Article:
Flashback on Dave Navarro

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The Dave Navarro who was interviewed by Westword for the August 23 Message column is very different from the one who chatted with the paper by phone in late 1990. During that conversation, he was slurring his words, sniffing loudly, bumping into furniture, losing track of his thoughts and otherwise acting as if he’d just shot up, which, in all likelihood, he had. Hence the headline affixed to the article that resulted: “Panic in Needle Park,” which predated Westword’s online archive, but is reproduced below.

There’s plenty of irony in the piece, not the least of which is the guitarist’s rant about hating interviews. Now, of course, a cleaned-up Navarro is the one doing the interviewing on Spread Entertainment, his program for Denver-based ManiaTV! -- a development as unexpected as his survival.

For more flashbacks, read on:

Panic in Needle Park

By Michael Roberts

December 5-11, 1990

It’s one of rock’s dirty little secrets: Musicians often do their best work when they’re the most screwed up.

Think of Van Morrison, who created Astral Weeks, among the greatest records of the last thirty years, while mired in a suicidal depression – and often less interesting music after he cheered up. Or Eric Clapton, who was a heroin addict when he made his finest work on vinyl, Layla. Though a more recent disc, August, was released by a thoroughly straight Eric, even most anti-drug crusaders would have to admit they’d rather be listening to “Bell Bottom Blues.”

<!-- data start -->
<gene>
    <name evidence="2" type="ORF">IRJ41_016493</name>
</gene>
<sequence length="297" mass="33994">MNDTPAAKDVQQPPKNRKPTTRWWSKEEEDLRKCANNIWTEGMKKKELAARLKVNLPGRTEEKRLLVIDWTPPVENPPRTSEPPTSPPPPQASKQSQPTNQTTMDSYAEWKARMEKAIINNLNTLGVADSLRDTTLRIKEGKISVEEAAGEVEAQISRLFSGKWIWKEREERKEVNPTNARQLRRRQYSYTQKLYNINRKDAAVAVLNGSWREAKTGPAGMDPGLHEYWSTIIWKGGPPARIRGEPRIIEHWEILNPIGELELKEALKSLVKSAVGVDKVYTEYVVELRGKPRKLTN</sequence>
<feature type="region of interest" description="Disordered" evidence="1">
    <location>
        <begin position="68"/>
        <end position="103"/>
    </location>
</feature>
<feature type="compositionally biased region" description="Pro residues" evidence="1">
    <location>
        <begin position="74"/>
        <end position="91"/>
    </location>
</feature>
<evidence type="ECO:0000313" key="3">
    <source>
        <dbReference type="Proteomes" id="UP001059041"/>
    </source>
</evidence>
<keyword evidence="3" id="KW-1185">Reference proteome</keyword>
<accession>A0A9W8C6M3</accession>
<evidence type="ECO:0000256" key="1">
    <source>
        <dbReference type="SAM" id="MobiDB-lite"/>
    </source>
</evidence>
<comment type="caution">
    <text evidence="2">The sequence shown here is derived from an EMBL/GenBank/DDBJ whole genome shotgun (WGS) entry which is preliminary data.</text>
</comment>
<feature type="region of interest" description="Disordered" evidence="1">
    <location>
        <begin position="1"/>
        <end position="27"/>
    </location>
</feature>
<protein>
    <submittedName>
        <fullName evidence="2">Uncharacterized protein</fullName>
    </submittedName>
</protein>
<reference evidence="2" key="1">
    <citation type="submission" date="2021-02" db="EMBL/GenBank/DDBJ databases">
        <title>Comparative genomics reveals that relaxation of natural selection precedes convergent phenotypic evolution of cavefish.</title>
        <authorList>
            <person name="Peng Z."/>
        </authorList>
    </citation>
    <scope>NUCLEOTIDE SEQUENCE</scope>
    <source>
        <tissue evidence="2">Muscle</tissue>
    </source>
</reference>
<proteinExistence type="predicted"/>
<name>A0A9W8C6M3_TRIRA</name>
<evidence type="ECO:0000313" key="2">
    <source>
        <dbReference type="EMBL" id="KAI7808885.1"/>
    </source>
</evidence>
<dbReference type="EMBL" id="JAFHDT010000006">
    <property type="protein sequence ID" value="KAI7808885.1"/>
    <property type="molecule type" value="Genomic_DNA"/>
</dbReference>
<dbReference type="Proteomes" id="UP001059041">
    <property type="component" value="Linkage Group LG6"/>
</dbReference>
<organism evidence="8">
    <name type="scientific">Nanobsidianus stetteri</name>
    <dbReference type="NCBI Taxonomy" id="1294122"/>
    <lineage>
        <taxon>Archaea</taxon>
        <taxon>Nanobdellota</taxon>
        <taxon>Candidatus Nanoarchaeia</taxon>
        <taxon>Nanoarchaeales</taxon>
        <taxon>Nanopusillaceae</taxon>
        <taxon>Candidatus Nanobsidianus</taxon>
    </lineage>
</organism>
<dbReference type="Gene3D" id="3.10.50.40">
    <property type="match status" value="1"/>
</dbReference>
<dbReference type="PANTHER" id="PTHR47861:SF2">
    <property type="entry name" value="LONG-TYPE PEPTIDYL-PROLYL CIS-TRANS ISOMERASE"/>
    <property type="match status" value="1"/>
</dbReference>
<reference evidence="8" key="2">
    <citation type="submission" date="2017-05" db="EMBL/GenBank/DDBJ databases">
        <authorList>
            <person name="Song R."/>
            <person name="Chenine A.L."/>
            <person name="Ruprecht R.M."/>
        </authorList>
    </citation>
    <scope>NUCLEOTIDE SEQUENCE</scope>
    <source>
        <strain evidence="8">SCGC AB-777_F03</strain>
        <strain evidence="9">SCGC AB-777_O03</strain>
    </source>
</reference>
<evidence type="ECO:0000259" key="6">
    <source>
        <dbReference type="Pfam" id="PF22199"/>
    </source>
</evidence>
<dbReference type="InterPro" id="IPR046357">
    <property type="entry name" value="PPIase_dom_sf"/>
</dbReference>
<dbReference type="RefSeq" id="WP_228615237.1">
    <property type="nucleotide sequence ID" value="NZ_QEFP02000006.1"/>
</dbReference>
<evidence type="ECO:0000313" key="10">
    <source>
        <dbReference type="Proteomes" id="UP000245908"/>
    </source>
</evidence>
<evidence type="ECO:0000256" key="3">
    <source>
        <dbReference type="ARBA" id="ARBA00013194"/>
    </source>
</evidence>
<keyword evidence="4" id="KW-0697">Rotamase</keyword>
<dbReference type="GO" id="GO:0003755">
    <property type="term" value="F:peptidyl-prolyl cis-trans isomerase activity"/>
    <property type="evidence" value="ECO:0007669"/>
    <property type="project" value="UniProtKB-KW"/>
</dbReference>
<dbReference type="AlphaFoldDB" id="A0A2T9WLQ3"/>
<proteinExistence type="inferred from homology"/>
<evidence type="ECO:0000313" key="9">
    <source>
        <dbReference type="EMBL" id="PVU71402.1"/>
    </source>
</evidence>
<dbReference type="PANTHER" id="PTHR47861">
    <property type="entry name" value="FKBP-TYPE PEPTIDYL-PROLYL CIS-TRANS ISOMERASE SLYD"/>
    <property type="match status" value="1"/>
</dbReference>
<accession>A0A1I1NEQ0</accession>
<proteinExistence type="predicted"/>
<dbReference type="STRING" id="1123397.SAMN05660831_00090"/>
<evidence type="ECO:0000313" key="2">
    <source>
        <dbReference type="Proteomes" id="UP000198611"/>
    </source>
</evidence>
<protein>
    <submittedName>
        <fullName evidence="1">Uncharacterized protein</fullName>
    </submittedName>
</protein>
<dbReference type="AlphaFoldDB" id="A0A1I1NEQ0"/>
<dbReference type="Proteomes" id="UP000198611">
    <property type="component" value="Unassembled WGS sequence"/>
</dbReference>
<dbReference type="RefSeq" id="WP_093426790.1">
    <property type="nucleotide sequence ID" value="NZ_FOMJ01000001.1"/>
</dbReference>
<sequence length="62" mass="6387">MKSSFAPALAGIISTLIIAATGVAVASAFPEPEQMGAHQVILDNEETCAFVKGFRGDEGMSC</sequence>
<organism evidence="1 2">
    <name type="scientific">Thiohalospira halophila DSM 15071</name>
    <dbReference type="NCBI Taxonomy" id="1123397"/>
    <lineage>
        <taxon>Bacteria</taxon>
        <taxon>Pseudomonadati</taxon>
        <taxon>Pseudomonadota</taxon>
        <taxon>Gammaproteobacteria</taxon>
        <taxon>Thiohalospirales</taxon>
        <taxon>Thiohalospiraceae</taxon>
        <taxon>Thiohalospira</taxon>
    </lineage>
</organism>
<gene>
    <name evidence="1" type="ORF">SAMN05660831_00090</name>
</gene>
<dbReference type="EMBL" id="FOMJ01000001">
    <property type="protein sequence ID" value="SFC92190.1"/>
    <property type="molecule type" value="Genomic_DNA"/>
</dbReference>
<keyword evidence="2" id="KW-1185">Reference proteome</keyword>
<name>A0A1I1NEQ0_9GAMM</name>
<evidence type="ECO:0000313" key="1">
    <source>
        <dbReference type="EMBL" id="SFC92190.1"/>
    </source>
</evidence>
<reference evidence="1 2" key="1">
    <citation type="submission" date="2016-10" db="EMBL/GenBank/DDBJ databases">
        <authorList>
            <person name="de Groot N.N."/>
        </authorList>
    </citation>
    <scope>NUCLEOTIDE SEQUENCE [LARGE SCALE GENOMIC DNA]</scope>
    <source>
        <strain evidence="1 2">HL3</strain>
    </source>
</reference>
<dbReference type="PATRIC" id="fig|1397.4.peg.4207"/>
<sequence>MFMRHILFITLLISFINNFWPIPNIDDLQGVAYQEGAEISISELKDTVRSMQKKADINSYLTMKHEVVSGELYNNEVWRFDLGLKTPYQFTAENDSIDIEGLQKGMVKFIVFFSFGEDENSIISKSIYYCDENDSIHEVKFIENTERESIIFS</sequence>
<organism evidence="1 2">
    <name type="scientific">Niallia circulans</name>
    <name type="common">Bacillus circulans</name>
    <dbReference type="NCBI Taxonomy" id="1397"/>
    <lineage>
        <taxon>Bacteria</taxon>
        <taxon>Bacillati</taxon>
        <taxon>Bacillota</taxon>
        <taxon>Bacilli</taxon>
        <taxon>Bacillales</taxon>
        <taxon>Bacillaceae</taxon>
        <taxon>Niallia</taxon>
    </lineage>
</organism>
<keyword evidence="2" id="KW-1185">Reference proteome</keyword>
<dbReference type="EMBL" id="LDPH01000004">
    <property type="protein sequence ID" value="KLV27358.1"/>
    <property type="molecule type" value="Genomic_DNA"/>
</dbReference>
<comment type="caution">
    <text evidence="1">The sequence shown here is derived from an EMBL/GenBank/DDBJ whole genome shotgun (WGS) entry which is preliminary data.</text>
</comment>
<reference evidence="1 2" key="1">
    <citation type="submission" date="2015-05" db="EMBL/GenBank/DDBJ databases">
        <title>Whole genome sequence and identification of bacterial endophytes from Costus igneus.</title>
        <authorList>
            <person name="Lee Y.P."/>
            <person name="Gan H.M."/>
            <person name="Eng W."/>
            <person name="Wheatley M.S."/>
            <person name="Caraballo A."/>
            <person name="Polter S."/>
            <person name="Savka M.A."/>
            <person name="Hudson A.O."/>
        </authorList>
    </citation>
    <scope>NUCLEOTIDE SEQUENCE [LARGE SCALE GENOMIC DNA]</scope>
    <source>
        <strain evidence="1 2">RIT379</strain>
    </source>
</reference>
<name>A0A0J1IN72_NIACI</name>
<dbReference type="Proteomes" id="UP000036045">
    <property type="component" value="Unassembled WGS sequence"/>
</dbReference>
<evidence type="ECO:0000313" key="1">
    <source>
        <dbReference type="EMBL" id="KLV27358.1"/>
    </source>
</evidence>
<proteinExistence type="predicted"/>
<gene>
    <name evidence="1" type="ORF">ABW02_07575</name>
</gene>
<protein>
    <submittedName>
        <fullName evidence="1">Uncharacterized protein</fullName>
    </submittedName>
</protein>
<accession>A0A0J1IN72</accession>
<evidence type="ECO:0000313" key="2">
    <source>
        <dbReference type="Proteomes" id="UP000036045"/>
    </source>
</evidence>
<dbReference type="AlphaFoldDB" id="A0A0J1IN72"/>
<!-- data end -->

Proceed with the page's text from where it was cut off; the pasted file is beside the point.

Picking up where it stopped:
What’s all this got to do with Jane’s Addiction? Maybe nothing. Maybe none of the band’s members have a close, personal relationship with spirits or pharmaceuticals. Maybe all of them are happy, healthy churchgoers who just say no to just about everything. Maybe the bizarre, disconnected, rambling quality of a recent phone interview with JA guitarist Dave Navarro is an easily explained coincidence.

But maybe not. Consider Navarro’s explanation of why there was a delay between JA’s excellent major label debut, Nothing’s Shocking, and its almost-as-good followup, Ritual de lo Habitual:

“Just some problems, some management things, and I had to go into the hospital a couple times.”

“Why did you have to go to the hospital?

“I just had to go into the hospital, man.”

Why? What was wrong?

“Well, I wasn’t injured, if that’s what you mean.”

Now, let’s not jump to any conclusions. “I wasn’t injured” may not mean what it sounds like it means. But if not, how can we explain this exchange:

Where are you right now?

“Where am I at? What do you mean, where am I at? In the country, you mean?”

Yeah, in the country.

“Just a second, man. [Calls to someone else in the room.] Hey, where the fuck are we?”

“We” are at a hotel in Norfolk, Virginia, and Navarro is confused and a bit cranky. The band (vocalist/svengali Perry Farrell, drummer Stephen Perkins, bassist Eric A and Navarro) has just started a tour in support of Ritual, and while every show has sold out, Navarro’s days have not been filled with fun. Instead, they’ve been filled with phone calls from journalists, and he’s had about as much of it as he can stand.